Paris, a Whopper of a City

Passengers arrive at the 	Gare de LyonI closed my booklet on conversational French and looked out the train window. I really wanted to enjoy Paris, especially the food. It was one of the most intriguing places in the modern world, but the negative crap I’d heard all my life about Paris continued to ferment inside my mind and was really stinking up my day. Even Luc didn’t like Paris. He’d rolled his eyes every time somebody mentioned the city. How bad could it be? Would these five days be a total nightmare? Would I find a city full of meanies that delight in dishing out discomfort on innocent visitors until they’ve been properly humiliated, like seventh-graders freshly drenched in a toilet bowl?

Getting yelled at was something I dreaded. My teachers used to call me out for screwing around. God, I hated that feeling of looking up and seeing a pair of angry eyes penetrating me in front of the class. I just knew my red face was frozen in a goofy gaze of shock. I hated that shit and was glad that part of my life was pretty much over. Yes, pretty much – back home, just hours before taking off for Europe I had a similar experience when the counter girl at the airport Burger King was rude to me. I was struggling to pull cash out of the money belt tucked down into my crotch. It probably looked like I was giving myself a wedgie because the two wise guys standing behind me kept snickering, which was distracting because I wanted to turn around and smack them upside their noggins, but it’s hard to be a Bad-Ass when you’ve got your hand down your pants. To make matters worse, the counter girl rung up a Double Whopper instead of my Whopper Junior. Normally, I’d have settled for the bigger burger, but I didn’t want to stuff myself before taking off lest the partially digested ground beef and processed cheese be spewed across my fellow passengers. This girl slammed her hand on the counter then walked away from her register in search of somebody with enough authority to re-ring the order. What a scene. As she waded through the wrapper-littered dining area, I heard exaggerated sighs from those in line behind me. This generated such an array of feelings inside me – frustration, embarrassment, helplessness – suddenly I was twelve again.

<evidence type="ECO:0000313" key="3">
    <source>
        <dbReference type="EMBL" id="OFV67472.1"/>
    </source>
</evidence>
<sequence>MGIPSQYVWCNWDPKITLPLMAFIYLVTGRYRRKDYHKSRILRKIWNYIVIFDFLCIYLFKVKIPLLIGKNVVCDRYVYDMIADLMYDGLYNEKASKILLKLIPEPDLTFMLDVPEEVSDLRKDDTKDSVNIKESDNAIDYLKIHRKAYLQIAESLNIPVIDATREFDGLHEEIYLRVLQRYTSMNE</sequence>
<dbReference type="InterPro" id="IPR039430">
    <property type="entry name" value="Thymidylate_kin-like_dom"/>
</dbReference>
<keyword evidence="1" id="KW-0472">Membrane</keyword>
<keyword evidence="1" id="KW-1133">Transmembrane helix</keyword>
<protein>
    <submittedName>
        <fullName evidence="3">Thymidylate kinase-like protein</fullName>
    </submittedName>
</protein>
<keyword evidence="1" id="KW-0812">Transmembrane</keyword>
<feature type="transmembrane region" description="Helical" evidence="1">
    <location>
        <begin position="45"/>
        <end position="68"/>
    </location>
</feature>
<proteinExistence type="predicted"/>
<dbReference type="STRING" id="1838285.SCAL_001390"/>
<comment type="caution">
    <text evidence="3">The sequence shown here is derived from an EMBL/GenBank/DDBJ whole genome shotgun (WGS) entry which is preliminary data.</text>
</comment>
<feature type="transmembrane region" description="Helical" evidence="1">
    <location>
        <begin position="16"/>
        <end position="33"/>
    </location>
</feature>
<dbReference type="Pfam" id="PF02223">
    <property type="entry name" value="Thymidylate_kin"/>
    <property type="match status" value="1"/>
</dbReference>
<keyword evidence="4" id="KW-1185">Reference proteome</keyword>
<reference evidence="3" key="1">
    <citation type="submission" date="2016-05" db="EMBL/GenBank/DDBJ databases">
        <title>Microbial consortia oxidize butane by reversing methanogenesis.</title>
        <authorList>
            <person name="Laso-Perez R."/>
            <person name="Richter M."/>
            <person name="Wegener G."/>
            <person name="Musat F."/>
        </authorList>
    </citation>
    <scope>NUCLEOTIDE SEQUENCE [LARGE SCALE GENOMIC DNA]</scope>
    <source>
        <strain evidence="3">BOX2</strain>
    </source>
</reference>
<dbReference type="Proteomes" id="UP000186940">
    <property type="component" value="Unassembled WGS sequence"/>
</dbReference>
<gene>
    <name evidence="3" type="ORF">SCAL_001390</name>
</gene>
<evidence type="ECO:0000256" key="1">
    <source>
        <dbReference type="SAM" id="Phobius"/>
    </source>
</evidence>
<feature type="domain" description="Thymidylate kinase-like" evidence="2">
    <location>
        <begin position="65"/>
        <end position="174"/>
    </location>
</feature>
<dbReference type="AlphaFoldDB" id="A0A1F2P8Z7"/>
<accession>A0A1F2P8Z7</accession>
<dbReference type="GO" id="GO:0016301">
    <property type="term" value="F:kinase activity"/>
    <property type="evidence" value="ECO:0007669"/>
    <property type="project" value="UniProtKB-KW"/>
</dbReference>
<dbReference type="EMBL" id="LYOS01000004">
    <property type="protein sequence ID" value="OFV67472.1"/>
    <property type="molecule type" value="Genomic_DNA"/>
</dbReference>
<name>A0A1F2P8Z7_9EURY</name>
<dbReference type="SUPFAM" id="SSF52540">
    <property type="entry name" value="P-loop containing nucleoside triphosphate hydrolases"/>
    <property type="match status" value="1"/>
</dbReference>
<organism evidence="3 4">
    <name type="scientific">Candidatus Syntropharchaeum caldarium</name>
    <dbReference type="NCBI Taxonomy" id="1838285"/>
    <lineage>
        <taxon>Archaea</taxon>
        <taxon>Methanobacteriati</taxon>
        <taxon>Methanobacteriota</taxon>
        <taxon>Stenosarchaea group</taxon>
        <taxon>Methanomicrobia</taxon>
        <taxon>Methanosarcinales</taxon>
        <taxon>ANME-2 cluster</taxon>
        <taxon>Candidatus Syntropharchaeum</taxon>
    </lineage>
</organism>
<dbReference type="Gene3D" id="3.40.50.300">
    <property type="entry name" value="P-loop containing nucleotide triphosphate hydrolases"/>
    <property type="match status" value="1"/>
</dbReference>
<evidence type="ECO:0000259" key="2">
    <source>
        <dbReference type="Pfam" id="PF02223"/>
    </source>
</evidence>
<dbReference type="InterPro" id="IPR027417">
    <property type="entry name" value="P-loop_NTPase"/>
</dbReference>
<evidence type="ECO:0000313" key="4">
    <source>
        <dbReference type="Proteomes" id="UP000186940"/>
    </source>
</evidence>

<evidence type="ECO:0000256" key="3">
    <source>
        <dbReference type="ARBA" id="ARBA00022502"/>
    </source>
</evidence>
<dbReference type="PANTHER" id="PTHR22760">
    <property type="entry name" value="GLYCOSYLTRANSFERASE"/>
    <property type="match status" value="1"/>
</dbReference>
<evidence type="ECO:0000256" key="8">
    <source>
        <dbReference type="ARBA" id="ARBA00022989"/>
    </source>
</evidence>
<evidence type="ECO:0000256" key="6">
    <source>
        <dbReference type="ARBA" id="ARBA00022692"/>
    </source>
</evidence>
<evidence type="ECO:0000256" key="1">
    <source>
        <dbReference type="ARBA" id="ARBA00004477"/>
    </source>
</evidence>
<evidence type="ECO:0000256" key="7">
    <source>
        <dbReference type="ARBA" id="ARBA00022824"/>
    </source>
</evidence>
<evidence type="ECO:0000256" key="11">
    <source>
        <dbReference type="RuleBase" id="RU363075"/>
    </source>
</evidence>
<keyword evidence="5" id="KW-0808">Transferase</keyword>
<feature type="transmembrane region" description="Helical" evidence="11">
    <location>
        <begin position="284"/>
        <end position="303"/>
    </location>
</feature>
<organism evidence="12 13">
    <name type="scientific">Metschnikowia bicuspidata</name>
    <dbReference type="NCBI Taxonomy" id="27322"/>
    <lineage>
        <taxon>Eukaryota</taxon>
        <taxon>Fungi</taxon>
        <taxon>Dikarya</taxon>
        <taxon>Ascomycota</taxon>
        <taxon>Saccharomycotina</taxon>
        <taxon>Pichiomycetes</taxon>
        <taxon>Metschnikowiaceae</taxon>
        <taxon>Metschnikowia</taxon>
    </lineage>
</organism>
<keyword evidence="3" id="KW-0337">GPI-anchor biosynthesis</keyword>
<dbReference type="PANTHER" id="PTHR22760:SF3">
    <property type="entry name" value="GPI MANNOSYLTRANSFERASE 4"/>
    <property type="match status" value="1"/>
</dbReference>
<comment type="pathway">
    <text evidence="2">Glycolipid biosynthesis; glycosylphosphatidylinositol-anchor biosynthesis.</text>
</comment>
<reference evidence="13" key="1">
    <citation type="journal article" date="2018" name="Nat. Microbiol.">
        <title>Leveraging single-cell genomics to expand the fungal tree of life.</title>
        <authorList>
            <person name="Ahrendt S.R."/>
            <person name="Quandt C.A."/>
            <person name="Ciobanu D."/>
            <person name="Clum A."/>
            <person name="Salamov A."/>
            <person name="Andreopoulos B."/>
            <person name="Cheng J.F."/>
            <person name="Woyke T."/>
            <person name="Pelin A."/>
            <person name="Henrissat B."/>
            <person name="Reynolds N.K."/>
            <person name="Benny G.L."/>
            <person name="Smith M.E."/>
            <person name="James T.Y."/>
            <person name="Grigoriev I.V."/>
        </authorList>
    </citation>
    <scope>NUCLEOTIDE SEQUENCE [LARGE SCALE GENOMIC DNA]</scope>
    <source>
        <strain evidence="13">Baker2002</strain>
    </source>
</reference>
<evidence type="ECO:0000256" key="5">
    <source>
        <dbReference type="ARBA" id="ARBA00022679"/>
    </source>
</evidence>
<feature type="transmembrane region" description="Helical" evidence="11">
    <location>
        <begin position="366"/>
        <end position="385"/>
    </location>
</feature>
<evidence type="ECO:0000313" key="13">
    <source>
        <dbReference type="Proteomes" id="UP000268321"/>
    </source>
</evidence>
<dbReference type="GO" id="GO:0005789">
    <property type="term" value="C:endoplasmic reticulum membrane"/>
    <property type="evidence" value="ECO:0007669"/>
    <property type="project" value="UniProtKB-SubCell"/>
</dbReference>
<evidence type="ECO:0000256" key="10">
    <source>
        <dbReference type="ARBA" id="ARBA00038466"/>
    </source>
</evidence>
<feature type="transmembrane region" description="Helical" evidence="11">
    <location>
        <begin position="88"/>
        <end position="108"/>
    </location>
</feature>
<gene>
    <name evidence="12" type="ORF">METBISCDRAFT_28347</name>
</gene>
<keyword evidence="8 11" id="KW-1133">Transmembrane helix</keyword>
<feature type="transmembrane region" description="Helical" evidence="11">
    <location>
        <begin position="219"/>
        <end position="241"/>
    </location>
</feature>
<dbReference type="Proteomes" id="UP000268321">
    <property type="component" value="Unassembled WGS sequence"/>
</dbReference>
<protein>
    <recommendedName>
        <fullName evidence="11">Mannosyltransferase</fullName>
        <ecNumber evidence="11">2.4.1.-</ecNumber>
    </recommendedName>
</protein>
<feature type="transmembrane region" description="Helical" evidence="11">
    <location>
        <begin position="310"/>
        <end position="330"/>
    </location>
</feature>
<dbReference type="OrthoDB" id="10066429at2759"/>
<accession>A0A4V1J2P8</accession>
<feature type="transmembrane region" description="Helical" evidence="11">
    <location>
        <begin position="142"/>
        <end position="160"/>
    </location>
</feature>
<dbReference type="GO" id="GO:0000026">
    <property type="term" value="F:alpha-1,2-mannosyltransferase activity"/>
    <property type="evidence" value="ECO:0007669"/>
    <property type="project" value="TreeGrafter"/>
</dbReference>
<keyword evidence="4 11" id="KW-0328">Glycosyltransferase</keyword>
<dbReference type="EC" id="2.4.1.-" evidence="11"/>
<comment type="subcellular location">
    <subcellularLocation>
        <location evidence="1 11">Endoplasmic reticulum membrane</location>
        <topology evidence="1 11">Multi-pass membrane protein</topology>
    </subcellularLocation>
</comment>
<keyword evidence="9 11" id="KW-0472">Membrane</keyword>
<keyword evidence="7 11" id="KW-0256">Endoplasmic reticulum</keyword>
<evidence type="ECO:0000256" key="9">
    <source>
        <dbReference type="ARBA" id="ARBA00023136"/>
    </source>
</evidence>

I worried that in Paris, I’d have experiences like this the entire time.

* * *

On top being jerked around in front of my wife and kids in Paris, three more would be added to the mix – our friend Marit and her two teenaged kids – the ones I thought of back in England when I first heard of the Madrid train bombing. They still planned to meet us in Paris, travel with us for ten days then fly home from Barcelona. I had a week or so before I’d have to deal with Spain, thus freeing up some nervous energy to keep worrying about Paris. I popped a French version of Tums into my mouth as the train slowed for the last stop before our station. The people boarding the train were notably different from the folks we’d seen in the northwest of France. These people were formally dressed and well put together. They seemed well mannered and carried an air of non-pretentious confidence.

A woman’s voice spoke French over the intercom and I deciphered the name of our station. I took one last glance at my French survival phrases then tucked the booklet into my jacket. The train slowed and the five of us stood up to gather our packs. We let everyone pass before we tumbled into the aisle. As people made their way by us, each seemed to be making a guttural sound through their throat and nasal passages. I assumed they were grunting at us in disgust, then realized they were saying “pardon.

I took a deep breath as we jumped down onto the platform. A high-tech looking train glided to a stop next to us and stole our attention. “A bullet train!” Chris yelled. He’d been waiting to see one and started heading toward it.

“Careful.” Donna called. She and I followed after him. I’d taken only a few steps when I heard a female voice frantically yelling at me “Monsieur! Monsieur! I looked back, bracing for my first Parisian encounter and wondered how I managed to piss somebody off so soon. It was coming from a young woman wearing a white uniform standing in the doorway of our train. In one hand she held a broom.

In the other hand – the one protruding toward me – she held my camcorder.

NEXT: Seduced by a City


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